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Friday, April 18, 2008

Election results send different messages to parties

The by-election results Wednesday spread across Uttar Pradesh, Madhya Pradesh, West Bengal and Orissa have different messages for political parties preparing for the 2009 general elections, with the Bahujan Samaj Party (BSP) the clear winner and the Congress yet to get its act together. If there is one party that can clearly bask in satisfaction, it is Uttar Pradesh Chief Minister Mayawati’s BSP that has swept all five by-elections - two Lok Sabha and three assembly - in the state.

“Mayawati’s performance has got the alarm bells ringing for the Samajwadi Party which may now come to the negotiating table with the Congress,” said political commentator G.V.L. Narasimha Rao.

Neither the Bharatiya Janata Party (BJP) nor the Congress is on firm ground in Uttar Pradesh. The battle for the 2009 parliamentary elections will be fought out between Mulayam Singh Yadav and Mayawati.

In the last assembly elections in May 2007, the BJP and the Congress were a distant third and fourth in the race for power.

In this round of by-elections Mayawati has once again pulled off her strategy. “She clearly has a head start, has picked the right candidates in terms of caste, ability to deliver and local clout,” said Rao. “She has already chosen candidates for 50 Lok Sabha seats.”

The Samajwadi Party, on the other hand, is yet to recover from the losses in the 2007 assembly elections. It has been toying with the idea of making peace with the Congress to counter the BSP, but nothing tangible has materialized.

Like the Samajwadi Party in Uttar Pradesh, the Congress seems unable to find the right strategy in Madhya Pradesh, which goes to polls in November this year.

The party lost the Betul Harda assembly seat to the BJP by 35,440 votes. This is despite the fact that Kamal Nath, the Congress high profile cabinet minister, spent considerable time campaigning in the by-election.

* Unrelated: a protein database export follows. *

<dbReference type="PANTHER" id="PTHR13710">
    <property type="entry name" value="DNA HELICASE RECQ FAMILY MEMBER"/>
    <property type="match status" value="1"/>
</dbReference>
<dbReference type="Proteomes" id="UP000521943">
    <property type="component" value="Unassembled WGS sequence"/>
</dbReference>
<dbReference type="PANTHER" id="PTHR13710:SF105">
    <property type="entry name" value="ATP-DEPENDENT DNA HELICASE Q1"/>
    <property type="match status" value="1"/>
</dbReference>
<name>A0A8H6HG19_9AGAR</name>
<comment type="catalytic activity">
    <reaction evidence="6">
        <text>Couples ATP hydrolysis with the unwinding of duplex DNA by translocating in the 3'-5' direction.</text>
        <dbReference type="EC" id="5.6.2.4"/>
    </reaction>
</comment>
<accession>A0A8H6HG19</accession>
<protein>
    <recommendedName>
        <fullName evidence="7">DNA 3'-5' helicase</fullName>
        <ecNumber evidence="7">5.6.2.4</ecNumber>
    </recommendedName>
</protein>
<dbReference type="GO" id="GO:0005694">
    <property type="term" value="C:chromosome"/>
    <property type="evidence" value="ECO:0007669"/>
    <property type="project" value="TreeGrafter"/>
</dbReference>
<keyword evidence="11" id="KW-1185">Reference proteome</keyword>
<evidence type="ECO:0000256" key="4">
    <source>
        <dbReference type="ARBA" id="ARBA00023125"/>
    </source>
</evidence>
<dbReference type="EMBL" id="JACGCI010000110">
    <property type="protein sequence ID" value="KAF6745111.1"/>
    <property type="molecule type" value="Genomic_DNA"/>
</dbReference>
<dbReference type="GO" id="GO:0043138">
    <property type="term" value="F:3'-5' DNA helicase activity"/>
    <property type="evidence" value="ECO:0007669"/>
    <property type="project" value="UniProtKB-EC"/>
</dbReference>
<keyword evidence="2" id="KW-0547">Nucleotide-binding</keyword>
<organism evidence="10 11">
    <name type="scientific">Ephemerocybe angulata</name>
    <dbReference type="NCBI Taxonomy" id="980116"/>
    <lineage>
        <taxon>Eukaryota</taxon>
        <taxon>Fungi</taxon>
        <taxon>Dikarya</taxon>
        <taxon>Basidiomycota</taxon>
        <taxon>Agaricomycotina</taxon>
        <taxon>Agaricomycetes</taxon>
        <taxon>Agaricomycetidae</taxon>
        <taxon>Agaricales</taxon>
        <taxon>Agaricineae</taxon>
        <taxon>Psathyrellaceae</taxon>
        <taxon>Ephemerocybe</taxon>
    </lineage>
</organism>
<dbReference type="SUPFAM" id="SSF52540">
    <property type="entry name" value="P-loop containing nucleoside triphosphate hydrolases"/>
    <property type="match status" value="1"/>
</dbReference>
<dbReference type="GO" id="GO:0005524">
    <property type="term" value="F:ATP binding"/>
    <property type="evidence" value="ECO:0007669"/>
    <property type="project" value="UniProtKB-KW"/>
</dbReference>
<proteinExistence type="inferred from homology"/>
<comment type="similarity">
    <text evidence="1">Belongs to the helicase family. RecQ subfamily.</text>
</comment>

The campaigning between the Congress and the BJP came to be touted as a tussle between the Madhya Pradesh Chief Minister Shivraj Singh Chouhan and cabinet minister Kamal Nath.

The latter could turn out to be the Congress’ chief ministerial candidate if the party wins the assembly elections.

“The by-election in Madhya Pradesh was significant because the result showed that the Congress is yet to get its act together,” said Sudha Pai, senior fellow, Nehru Memorial Library.

“It is a precursor to the face-to-face combat that we will see between the Congress and the BJP in 2009,” she said.

The results were also a loss of face for Congress leader Suresh Pachauri, who is in charge of Madhya Pradesh. Pachauri was recently relieved from Prime Minister Manmohan Singh’s council of ministers and put in charge of the state. Like Kamal Nath, Pachauri too spent a great deal of time campaigning in the by-election.

The time and the energy invested by the Congress leaders have not paid off. The strategy, Pai pointed out, was wrong.

“The Congress should start talking about development issues. Even Rahul Gandhi is not focusing on this. He goes and spends time with Dalit families but does not take up policy issues,” said Pai.

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